With COVID-19 having an impact on his last few months at university, Thomas reflects, stating: “I really enjoyed my time here at Leicester. Unfortunately, the final months of being a student at Leicester have been taken away, but this does not take away from the memories and experiences I got from studying at this university”.

For students wondering whether or not studying abroad is worth it, Thomas suggests: “To live in another country and experience their culture, whilst also studying as a student, is a once in a life time opportunity. I experienced great development on a personal and academic level. As well as the paper, I got to travel all across Italy during this year, and was awarded a £1,000 scholarship from the university that I will do my masters at, which was based on the merit of experience I gained on my year away”.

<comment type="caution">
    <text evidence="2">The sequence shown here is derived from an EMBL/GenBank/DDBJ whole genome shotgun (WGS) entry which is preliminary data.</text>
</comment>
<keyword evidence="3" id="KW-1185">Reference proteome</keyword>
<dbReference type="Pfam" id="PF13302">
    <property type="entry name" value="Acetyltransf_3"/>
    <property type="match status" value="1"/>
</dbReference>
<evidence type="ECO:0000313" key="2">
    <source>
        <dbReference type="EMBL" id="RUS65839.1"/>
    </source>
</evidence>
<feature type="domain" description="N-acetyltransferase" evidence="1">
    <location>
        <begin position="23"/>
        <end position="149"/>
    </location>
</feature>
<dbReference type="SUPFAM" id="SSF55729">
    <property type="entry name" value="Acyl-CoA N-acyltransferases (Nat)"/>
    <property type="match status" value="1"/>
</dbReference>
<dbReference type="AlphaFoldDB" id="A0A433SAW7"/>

As for next steps, Thomas plans continuing his studying with a MSc in Tropical Disease Biology at the Liverpool School of Tropical Medicine, where he has been accepted to. “As I have no formal education in parasitology, I wanted to apply for a masters that would teach me about it and related topics, and my Italian professor said he would be happy to have me back to his lab to complete the PhD. So, my goal is to work there in two years from now.”

We wish Thomas all the success for the future and look forward to hearing about both his research and future endeavours.

Studying abroad is part of the get experience stage of My Student Journey. Find about more about the options available to you.